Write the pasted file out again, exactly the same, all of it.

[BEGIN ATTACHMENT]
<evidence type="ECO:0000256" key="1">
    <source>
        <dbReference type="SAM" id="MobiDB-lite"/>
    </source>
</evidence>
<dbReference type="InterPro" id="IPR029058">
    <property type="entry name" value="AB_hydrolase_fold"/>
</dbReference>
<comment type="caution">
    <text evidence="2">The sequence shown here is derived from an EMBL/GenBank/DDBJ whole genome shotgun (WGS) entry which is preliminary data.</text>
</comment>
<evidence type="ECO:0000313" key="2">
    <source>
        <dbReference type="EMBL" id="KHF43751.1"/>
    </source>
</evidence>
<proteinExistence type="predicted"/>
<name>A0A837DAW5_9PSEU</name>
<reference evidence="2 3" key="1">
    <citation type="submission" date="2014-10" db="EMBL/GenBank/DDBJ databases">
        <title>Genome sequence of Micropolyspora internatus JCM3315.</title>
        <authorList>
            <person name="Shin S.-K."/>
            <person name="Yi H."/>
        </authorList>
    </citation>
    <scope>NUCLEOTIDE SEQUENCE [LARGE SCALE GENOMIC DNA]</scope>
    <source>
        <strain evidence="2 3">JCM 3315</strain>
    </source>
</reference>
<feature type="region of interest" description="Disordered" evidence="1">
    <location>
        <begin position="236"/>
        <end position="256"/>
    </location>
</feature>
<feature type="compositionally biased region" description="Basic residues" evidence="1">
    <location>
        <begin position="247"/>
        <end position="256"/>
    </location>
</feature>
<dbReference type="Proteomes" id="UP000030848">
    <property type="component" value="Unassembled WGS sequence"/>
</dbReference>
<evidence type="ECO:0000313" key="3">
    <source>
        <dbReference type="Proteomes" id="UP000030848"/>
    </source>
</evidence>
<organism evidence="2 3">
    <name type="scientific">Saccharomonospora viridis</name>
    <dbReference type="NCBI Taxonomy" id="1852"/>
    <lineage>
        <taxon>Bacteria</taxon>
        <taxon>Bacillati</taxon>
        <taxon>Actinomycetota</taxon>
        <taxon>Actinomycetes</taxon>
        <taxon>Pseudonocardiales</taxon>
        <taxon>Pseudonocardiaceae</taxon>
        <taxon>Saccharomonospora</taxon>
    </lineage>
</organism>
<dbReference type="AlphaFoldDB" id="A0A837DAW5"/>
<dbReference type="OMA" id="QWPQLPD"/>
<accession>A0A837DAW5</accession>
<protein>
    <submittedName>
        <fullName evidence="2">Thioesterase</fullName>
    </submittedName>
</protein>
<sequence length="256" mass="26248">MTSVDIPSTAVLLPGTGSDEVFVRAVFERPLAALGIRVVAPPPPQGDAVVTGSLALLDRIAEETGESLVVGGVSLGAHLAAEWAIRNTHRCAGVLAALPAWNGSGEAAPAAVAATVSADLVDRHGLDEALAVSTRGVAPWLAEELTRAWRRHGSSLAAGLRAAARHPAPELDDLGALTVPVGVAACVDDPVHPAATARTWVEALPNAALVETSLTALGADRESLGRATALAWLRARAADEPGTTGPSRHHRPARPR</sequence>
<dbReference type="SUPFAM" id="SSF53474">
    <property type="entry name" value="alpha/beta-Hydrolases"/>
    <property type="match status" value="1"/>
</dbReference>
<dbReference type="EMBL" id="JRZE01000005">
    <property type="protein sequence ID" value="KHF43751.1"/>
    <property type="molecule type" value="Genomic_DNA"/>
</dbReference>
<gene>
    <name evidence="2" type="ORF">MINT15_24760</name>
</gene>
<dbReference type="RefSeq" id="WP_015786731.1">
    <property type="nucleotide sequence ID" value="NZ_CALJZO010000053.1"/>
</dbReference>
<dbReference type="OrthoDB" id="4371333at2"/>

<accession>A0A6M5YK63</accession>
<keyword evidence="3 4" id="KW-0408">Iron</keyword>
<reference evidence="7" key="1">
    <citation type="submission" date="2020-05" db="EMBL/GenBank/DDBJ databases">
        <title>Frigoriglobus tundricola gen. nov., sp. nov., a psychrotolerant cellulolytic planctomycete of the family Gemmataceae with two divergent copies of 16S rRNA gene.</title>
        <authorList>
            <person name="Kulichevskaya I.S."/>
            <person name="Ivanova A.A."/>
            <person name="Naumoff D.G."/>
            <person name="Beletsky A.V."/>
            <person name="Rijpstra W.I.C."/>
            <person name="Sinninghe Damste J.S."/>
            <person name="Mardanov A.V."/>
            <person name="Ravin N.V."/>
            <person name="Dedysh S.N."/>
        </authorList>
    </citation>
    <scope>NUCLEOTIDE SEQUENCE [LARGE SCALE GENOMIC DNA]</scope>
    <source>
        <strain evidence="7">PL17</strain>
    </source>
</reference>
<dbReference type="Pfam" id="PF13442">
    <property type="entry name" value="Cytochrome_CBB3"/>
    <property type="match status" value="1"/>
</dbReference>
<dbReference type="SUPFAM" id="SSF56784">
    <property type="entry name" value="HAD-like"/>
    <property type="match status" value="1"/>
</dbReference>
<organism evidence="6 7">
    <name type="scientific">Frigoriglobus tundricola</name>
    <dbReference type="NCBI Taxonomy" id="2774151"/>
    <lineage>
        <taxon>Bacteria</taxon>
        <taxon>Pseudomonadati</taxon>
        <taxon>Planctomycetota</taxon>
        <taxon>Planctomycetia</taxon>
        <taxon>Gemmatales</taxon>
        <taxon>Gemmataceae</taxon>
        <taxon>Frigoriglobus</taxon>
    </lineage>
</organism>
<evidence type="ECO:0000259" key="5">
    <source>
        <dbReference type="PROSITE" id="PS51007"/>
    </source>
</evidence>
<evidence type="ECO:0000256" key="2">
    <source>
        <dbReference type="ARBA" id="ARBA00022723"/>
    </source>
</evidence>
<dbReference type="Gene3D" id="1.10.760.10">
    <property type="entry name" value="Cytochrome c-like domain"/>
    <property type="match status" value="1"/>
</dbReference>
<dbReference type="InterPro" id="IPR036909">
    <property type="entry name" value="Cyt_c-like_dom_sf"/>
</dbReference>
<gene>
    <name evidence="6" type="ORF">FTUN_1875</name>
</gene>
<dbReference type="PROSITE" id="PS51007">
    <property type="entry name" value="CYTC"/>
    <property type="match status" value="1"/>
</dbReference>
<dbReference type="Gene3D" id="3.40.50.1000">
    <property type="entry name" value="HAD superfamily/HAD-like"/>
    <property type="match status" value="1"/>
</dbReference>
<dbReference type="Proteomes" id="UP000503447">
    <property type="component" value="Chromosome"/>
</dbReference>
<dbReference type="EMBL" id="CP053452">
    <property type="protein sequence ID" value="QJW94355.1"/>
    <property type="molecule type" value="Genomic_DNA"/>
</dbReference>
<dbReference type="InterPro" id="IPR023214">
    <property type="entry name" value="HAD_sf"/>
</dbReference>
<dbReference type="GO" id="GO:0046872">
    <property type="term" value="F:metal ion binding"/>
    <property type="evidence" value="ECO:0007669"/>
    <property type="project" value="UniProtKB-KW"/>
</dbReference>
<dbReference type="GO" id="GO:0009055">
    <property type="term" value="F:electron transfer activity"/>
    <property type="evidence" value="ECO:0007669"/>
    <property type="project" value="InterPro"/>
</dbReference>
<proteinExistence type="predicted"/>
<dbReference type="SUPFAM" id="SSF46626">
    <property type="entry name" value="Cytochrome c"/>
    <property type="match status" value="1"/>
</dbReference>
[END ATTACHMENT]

<evidence type="ECO:0000256" key="1">
    <source>
        <dbReference type="SAM" id="MobiDB-lite"/>
    </source>
</evidence>
<dbReference type="InterPro" id="IPR029058">
    <property type="entry name" value="AB_hydrolase_fold"/>
</dbReference>
<comment type="caution">
    <text evidence="2">The sequence shown here is derived from an EMBL/GenBank/DDBJ whole genome shotgun (WGS) entry which is preliminary data.</text>
</comment>
<evidence type="ECO:0000313" key="2">
    <source>
        <dbReference type="EMBL" id="KHF43751.1"/>
    </source>
</evidence>
<proteinExistence type="predicted"/>
<name>A0A837DAW5_9PSEU</name>
<reference evidence="2 3" key="1">
    <citation type="submission" date="2014-10" db="EMBL/GenBank/DDBJ databases">
        <title>Genome sequence of Micropolyspora internatus JCM3315.</title>
        <authorList>
            <person name="Shin S.-K."/>
            <person name="Yi H."/>
        </authorList>
    </citation>
    <scope>NUCLEOTIDE SEQUENCE [LARGE SCALE GENOMIC DNA]</scope>
    <source>
        <strain evidence="2 3">JCM 3315</strain>
    </source>
</reference>
<feature type="region of interest" description="Disordered" evidence="1">
    <location>
        <begin position="236"/>
        <end position="256"/>
    </location>
</feature>
<feature type="compositionally biased region" description="Basic residues" evidence="1">
    <location>
        <begin position="247"/>
        <end position="256"/>
    </location>
</feature>
<dbReference type="Proteomes" id="UP000030848">
    <property type="component" value="Unassembled WGS sequence"/>
</dbReference>
<evidence type="ECO:0000313" key="3">
    <source>
        <dbReference type="Proteomes" id="UP000030848"/>
    </source>
</evidence>
<organism evidence="2 3">
    <name type="scientific">Saccharomonospora viridis</name>
    <dbReference type="NCBI Taxonomy" id="1852"/>
    <lineage>
        <taxon>Bacteria</taxon>
        <taxon>Bacillati</taxon>
        <taxon>Actinomycetota</taxon>
        <taxon>Actinomycetes</taxon>
        <taxon>Pseudonocardiales</taxon>
        <taxon>Pseudonocardiaceae</taxon>
        <taxon>Saccharomonospora</taxon>
    </lineage>
</organism>
<dbReference type="AlphaFoldDB" id="A0A837DAW5"/>
<dbReference type="OMA" id="QWPQLPD"/>
<accession>A0A837DAW5</accession>
<protein>
    <submittedName>
        <fullName evidence="2">Thioesterase</fullName>
    </submittedName>
</protein>
<sequence length="256" mass="26248">MTSVDIPSTAVLLPGTGSDEVFVRAVFERPLAALGIRVVAPPPPQGDAVVTGSLALLDRIAEETGESLVVGGVSLGAHLAAEWAIRNTHRCAGVLAALPAWNGSGEAAPAAVAATVSADLVDRHGLDEALAVSTRGVAPWLAEELTRAWRRHGSSLAAGLRAAARHPAPELDDLGALTVPVGVAACVDDPVHPAATARTWVEALPNAALVETSLTALGADRESLGRATALAWLRARAADEPGTTGPSRHHRPARPR</sequence>
<dbReference type="SUPFAM" id="SSF53474">
    <property type="entry name" value="alpha/beta-Hydrolases"/>
    <property type="match status" value="1"/>
</dbReference>
<dbReference type="EMBL" id="JRZE01000005">
    <property type="protein sequence ID" value="KHF43751.1"/>
    <property type="molecule type" value="Genomic_DNA"/>
</dbReference>
<gene>
    <name evidence="2" type="ORF">MINT15_24760</name>
</gene>
<dbReference type="RefSeq" id="WP_015786731.1">
    <property type="nucleotide sequence ID" value="NZ_CALJZO010000053.1"/>
</dbReference>
<dbReference type="OrthoDB" id="4371333at2"/>

<accession>A0A6M5YK63</accession>
<keyword evidence="3 4" id="KW-0408">Iron</keyword>
<reference evidence="7" key="1">
    <citation type="submission" date="2020-05" db="EMBL/GenBank/DDBJ databases">
        <title>Frigoriglobus tundricola gen. nov., sp. nov., a psychrotolerant cellulolytic planctomycete of the family Gemmataceae with two divergent copies of 16S rRNA gene.</title>
        <authorList>
            <person name="Kulichevskaya I.S."/>
            <person name="Ivanova A.A."/>
            <person name="Naumoff D.G."/>
            <person name="Beletsky A.V."/>
            <person name="Rijpstra W.I.C."/>
            <person name="Sinninghe Damste J.S."/>
            <person name="Mardanov A.V."/>
            <person name="Ravin N.V."/>
            <person name="Dedysh S.N."/>
        </authorList>
    </citation>
    <scope>NUCLEOTIDE SEQUENCE [LARGE SCALE GENOMIC DNA]</scope>
    <source>
        <strain evidence="7">PL17</strain>
    </source>
</reference>
<dbReference type="Pfam" id="PF13442">
    <property type="entry name" value="Cytochrome_CBB3"/>
    <property type="match status" value="1"/>
</dbReference>
<dbReference type="SUPFAM" id="SSF56784">
    <property type="entry name" value="HAD-like"/>
    <property type="match status" value="1"/>
</dbReference>
<organism evidence="6 7">
    <name type="scientific">Frigoriglobus tundricola</name>
    <dbReference type="NCBI Taxonomy" id="2774151"/>
    <lineage>
        <taxon>Bacteria</taxon>
        <taxon>Pseudomonadati</taxon>
        <taxon>Planctomycetota</taxon>
        <taxon>Planctomycetia</taxon>
        <taxon>Gemmatales</taxon>
        <taxon>Gemmataceae</taxon>
        <taxon>Frigoriglobus</taxon>
    </lineage>
</organism>
<evidence type="ECO:0000259" key="5">
    <source>
        <dbReference type="PROSITE" id="PS51007"/>
    </source>
</evidence>
<evidence type="ECO:0000256" key="2">
    <source>
        <dbReference type="ARBA" id="ARBA00022723"/>
    </source>
</evidence>
<dbReference type="Gene3D" id="1.10.760.10">
    <property type="entry name" value="Cytochrome c-like domain"/>
    <property type="match status" value="1"/>
</dbReference>
<dbReference type="InterPro" id="IPR036909">
    <property type="entry name" value="Cyt_c-like_dom_sf"/>
</dbReference>
<gene>
    <name evidence="6" type="ORF">FTUN_1875</name>
</gene>
<dbReference type="PROSITE" id="PS51007">
    <property type="entry name" value="CYTC"/>
    <property type="match status" value="1"/>
</dbReference>
<dbReference type="Gene3D" id="3.40.50.1000">
    <property type="entry name" value="HAD superfamily/HAD-like"/>
    <property type="match status" value="1"/>
</dbReference>
<dbReference type="Proteomes" id="UP000503447">
    <property type="component" value="Chromosome"/>
</dbReference>
<dbReference type="EMBL" id="CP053452">
    <property type="protein sequence ID" value="QJW94355.1"/>
    <property type="molecule type" value="Genomic_DNA"/>
</dbReference>
<dbReference type="InterPro" id="IPR023214">
    <property type="entry name" value="HAD_sf"/>
</dbReference>
<dbReference type="GO" id="GO:0046872">
    <property type="term" value="F:metal ion binding"/>
    <property type="evidence" value="ECO:0007669"/>
    <property type="project" value="UniProtKB-KW"/>
</dbReference>
<dbReference type="GO" id="GO:0009055">
    <property type="term" value="F:electron transfer activity"/>
    <property type="evidence" value="ECO:0007669"/>
    <property type="project" value="InterPro"/>
</dbReference>
<proteinExistence type="predicted"/>
<dbReference type="SUPFAM" id="SSF46626">
    <property type="entry name" value="Cytochrome c"/>
    <property type="match status" value="1"/>
</dbReference>